Going from endless lockdowns to tier restrictions and back again means Brits have spent more time at home than ever before. More time indoors has resulted in increased clutter and new research from Homebase reveals the impact this is having on our homes and how we feel about spending time in them.
As our homes have adjusted to serving multiple purposes – offices, gyms and schools – Brits have identified excess clutter and not having enough space as the two main reasons why over a quarter (26%) of us fell out of love with our homes, which is why Homebase is encouraging the nation to declutter this January. Research by the home and garden experts reveals how the average Brit wastes nearly 50sq ft of space to clutter in their home. With 27.6 million households in the UK, across the nation this amounts to over 17,000 football pitches worth of space.
Giving context to this soaring amount of clutter, Homebase reveals the extent to which Brits have been undertaking a new lockdown phenomenon: ‘Boredom Buying’. Almost half of the nation (41%) admit they noticed themselves buying more in the last nine months than ever before, with the main reasons being to cheer themselves up (46%) or out of sheer boredom (35%). Top purchases from boredom buyers are clothes (46%) and electronics (31%), with one in five purchasing items for new hobbies and over a sixth setting themselves up with gym equipment at home.
However, with more shopping comes more clutter, and more of the negative effects this can have on our lives. A quarter of Brits say that when their house is cluttered, they feel like everything is getting on top of them, while 22% admit a messy house puts them in a bad mood and 21% see their stress levels rise as the clutter builds. In a bid to help Britain fall in love with their homes again, and support their wellbeing, Homebase is encouraging Brits to declutter this January.
Nina Findley, director of home at Homebase, said: “As a result of national lockdowns and tier restrictions, each room in the house has had to serve multiple purposes, meaning more mess and clutter which can be extremely frustrating – especially when you have nowhere to put it – so it’s no surprise people are feeling stressed and overwhelmed.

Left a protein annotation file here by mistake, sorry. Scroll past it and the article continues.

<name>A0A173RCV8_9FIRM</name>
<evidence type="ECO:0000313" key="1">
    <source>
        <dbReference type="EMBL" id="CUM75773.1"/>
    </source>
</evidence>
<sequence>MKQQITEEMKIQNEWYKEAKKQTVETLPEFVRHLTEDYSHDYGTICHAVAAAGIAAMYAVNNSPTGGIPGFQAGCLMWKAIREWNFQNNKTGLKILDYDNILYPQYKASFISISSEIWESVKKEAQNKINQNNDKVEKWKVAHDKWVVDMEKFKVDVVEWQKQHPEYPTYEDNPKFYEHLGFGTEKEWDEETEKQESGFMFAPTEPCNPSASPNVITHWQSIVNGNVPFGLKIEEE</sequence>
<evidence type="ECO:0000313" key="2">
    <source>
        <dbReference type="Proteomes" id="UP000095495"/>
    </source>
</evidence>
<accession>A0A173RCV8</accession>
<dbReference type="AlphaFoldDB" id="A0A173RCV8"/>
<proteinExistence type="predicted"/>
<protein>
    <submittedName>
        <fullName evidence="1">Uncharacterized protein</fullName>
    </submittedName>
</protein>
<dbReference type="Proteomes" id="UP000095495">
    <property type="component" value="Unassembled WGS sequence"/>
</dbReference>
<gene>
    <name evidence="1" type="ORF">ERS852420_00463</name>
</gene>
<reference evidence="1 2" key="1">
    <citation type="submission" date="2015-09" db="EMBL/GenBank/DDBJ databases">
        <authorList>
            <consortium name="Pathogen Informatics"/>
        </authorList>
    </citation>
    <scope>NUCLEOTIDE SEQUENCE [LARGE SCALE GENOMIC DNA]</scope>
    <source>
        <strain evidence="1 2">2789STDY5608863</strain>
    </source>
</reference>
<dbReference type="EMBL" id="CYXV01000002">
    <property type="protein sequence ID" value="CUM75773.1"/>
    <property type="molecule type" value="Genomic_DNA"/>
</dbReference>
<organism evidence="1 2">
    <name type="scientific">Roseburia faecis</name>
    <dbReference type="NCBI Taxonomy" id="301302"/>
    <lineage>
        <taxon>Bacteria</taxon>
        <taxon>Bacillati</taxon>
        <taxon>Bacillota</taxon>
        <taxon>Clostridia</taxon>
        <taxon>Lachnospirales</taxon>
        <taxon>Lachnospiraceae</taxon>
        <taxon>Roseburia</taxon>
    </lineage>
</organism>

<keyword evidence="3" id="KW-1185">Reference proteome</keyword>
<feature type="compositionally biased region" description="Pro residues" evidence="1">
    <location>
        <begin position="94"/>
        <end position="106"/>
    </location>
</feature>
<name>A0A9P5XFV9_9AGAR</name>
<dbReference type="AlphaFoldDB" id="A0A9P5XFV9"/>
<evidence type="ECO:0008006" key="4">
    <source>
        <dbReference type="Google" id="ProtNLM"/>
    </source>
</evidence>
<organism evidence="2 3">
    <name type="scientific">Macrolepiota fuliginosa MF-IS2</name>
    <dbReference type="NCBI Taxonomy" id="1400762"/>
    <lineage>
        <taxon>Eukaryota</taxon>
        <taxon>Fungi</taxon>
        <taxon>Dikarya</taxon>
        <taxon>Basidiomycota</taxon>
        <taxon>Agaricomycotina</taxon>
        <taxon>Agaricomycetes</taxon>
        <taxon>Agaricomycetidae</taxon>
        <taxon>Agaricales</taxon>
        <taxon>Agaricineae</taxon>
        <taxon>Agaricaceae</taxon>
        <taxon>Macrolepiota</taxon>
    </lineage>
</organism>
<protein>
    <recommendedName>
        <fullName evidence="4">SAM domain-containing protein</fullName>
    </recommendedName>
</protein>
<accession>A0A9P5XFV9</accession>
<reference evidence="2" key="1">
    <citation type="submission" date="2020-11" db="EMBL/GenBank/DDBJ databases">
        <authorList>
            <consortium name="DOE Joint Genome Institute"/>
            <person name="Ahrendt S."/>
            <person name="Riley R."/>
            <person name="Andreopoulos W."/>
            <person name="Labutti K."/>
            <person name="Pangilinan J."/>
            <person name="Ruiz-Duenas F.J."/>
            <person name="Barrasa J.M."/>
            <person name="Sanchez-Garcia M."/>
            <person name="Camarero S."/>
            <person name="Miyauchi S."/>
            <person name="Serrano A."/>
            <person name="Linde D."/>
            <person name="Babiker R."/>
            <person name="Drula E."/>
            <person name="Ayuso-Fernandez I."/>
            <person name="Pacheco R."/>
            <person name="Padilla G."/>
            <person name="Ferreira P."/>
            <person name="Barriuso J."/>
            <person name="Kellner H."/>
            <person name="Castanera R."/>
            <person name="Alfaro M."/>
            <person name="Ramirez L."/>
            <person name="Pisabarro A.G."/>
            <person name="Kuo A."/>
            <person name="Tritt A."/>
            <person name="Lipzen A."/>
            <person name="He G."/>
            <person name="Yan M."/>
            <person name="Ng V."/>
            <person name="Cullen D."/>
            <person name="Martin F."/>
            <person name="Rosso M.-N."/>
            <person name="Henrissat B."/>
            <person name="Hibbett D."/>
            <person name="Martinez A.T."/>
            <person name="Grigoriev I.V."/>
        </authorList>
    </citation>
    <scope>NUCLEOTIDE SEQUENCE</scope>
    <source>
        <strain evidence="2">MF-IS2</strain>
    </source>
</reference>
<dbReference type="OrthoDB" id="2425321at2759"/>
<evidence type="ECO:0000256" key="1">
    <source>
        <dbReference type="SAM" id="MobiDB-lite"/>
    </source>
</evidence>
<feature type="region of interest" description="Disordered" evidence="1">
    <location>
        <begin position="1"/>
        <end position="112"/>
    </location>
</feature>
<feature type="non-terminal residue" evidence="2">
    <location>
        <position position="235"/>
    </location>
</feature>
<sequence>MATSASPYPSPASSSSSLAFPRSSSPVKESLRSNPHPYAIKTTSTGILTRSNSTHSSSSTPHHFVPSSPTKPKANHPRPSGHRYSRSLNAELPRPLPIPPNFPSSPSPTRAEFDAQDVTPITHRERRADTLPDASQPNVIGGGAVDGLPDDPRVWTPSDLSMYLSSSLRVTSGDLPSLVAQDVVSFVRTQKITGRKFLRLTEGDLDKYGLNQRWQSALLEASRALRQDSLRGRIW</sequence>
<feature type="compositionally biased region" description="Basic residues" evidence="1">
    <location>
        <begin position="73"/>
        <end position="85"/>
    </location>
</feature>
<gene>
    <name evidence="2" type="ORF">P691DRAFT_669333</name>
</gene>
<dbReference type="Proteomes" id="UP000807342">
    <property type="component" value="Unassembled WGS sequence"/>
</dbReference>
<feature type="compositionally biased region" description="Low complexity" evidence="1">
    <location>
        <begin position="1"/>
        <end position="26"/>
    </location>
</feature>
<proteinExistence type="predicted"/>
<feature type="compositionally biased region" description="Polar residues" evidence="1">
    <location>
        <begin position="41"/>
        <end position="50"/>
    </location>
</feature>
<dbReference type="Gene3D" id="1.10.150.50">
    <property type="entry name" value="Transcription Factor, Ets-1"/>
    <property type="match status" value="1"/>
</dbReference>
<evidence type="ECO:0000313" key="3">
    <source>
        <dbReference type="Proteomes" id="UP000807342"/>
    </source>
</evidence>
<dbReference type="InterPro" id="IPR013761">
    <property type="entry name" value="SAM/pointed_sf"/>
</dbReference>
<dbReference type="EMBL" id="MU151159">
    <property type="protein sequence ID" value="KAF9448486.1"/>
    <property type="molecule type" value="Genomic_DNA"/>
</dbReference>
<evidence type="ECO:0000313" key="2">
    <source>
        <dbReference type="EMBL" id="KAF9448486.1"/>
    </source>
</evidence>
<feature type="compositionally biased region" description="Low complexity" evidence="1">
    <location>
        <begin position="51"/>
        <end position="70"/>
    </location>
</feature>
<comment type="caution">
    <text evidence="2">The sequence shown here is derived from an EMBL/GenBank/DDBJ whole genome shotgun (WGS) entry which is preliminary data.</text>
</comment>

“This January we want to encourage our customers to declutter to support their wellbeing. Whether it’s recycling some of the overflowing wardrobe, putting up shelves or investing in some clever storage solutions, taking the time to organise our busy homes can provide some much-needed stress relief.
“From on-trend crushed velvet boxes for your new home office and stylish sideboards for your living room to the space saving storage for your kitchen and bathroom have been calling out for, decluttering can help you fall back in love with your home.”
The positive news is that Brits are already noticing the increased need for storage to deal with the negative impact of clutter. Comparing search data between September – December 2020 with the same period in 2019, searches for storage products on the Homebase website are up by 18%.
Suzanne Roynon, Interiors Therapist, said: “It is no secret that our décor and how we keep our homes says a lot about who we are, but it can also have a huge impact on how we feel. With an increase in clutter comes an increase in tension and stress, and as a result poor health.
By decluttering the rooms in your home, you’ll help maintain a balance between your work and home lives, professional and personal, and promote good energy so that you can tackle the joys and challenges that 2021 will bring with a clear, stress-free head and a beautifully supportive home.”
For those still in need of a good declutter, a range of hints, tips and storage solutions can be found at Homebase.co.uk.
Top 10 items bought through boredom buying
|Soft furnishings e.g. cushions||22.7%|